Why Does My Dog Lick the Floor After Eating?

Why Does My Dog Lick the Floor After Eating? (7 Reasons)

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When it comes to dogs, licking is just part of their natural behavior. They lick for a number of different purposes, including grooming themselves or showing affection to their pet parents. However, one particular phenomenon is seen in canines that pet parents sometimes get curious or concerned about: they lick the floor after eating.

But why is that? Why does your dog lick the floor after eating?

There are multiple causes of this floor licking behavior occurring after a dog has eaten. The main reason your dog may lick the floor after eating is to pick up any food crumbs that may have been scattered or left on the floor. Other causes can include it simply being an undesired behavior lingering from puppyhood, nutritional deficiencies, a dirty floor, or boredom. If your floor is clean and your dog starts licking it excessively, this may also indicate anxiety along with gastrointestinal, behavioral, or neurological issues.

Any time your dog continues to act differently or exhibits a change in behavior (such as licking the floor excessively), it is a good idea to take them to the veterinarian for a check-up to make sure everything is in order. Things like excessive licking may not appear to be a huge concern, but they can actually be a sign of your dog having or developing a significant medical condition, especially if the habit appears out of nowhere.

Here are some of the possible reasons your dog may be licking the floor after eating, aside from simply licking up any spilled food.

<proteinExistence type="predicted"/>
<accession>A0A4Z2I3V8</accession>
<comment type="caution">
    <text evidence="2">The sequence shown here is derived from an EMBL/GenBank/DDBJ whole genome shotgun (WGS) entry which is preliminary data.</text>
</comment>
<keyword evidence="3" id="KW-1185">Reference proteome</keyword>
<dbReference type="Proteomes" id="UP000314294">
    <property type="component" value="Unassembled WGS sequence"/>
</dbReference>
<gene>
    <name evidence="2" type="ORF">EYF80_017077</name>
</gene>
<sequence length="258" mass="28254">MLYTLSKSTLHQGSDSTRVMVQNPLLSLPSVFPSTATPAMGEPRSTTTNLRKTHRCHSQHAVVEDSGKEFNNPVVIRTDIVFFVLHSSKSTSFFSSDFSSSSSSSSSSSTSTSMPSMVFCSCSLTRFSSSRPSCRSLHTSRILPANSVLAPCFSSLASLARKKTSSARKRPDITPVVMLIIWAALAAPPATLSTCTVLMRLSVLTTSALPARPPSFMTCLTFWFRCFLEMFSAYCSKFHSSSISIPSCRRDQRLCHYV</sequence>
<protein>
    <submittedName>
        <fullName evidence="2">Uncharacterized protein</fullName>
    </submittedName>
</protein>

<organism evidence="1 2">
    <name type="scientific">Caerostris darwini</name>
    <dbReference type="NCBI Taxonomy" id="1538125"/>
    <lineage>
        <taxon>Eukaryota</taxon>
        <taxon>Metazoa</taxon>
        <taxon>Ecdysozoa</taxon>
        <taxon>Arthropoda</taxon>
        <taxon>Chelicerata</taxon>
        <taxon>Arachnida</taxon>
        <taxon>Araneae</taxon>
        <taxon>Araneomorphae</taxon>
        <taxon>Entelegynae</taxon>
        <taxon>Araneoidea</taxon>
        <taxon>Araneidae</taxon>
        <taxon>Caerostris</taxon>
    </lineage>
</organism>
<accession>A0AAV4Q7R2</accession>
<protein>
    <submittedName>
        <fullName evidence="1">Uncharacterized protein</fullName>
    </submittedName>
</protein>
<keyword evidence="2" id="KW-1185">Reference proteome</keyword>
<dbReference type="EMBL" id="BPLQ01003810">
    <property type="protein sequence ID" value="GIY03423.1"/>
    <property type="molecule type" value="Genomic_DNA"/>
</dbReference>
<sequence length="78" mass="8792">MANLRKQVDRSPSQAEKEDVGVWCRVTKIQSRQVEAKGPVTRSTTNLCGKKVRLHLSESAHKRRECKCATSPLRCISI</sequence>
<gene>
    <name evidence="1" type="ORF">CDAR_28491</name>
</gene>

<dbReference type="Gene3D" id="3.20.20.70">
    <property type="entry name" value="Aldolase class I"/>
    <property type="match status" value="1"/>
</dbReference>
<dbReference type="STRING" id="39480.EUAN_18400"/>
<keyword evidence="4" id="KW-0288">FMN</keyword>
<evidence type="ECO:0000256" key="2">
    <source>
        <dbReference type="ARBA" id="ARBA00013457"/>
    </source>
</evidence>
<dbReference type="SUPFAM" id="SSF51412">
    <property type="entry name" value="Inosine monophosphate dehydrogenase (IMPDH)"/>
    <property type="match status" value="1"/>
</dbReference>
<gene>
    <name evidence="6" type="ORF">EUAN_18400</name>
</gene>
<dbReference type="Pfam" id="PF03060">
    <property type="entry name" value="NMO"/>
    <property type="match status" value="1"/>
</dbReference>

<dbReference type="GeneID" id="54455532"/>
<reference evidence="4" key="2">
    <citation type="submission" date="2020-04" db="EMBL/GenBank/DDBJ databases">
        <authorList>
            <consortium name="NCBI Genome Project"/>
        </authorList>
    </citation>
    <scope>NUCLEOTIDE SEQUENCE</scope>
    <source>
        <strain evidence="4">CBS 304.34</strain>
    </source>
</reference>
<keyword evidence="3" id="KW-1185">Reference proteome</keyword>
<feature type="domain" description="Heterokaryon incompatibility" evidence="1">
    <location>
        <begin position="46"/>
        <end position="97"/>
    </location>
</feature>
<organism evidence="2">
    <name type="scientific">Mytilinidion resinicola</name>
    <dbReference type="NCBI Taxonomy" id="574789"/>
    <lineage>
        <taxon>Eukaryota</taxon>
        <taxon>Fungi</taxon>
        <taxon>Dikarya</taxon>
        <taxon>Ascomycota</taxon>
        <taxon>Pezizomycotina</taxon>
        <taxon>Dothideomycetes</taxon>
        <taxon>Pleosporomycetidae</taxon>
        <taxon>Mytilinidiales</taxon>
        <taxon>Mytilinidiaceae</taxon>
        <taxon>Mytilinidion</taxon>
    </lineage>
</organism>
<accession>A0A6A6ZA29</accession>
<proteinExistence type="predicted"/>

1. Behavioral Issues or Bad Habits from Puppyhood

Your dog may engage in excessive licking of the floor after eating due to it having a bad habit it picked up during puppyhood. This undesired behavior may develop in your dog if it’s currently a puppy and you allow it to continue repeating the excessive licking all the time. Some puppies may lick the floor out of nowhere just to pass the time, so the best way to eliminate the unwanted behavior is to train your dog and engage your dog in some distracting activity.

2. Anxiety

Dogs are very sociable creatures who like spending time with their owners and other pack members.

When a dog licks the floor repeatedly, especially after eating, it may be a sign of stress or anxiety. Floor licking can be used as a coping mechanism to relieve stress and burn off nervous energy.

If you think your dog may be dealing with anxiety, it’s critical to pay close attention to what might be causing them to become so uncomfortable. This could be anything from something as simple as you going to work to something like guests staying in your home or a significant change in your circumstances.

Identifying what causes them stress allows you to develop solutions for them as well. For example, if your dog becomes concerned as you are about to leave home, they are likely suffering from separation anxiety. In this case, you’d have to convince them that your departure is nothing to be concerned about, which is often easier said than done. You can also desensitize your dog to the actions that they identify with your impending departure, such as opening the front door and picking up your keys.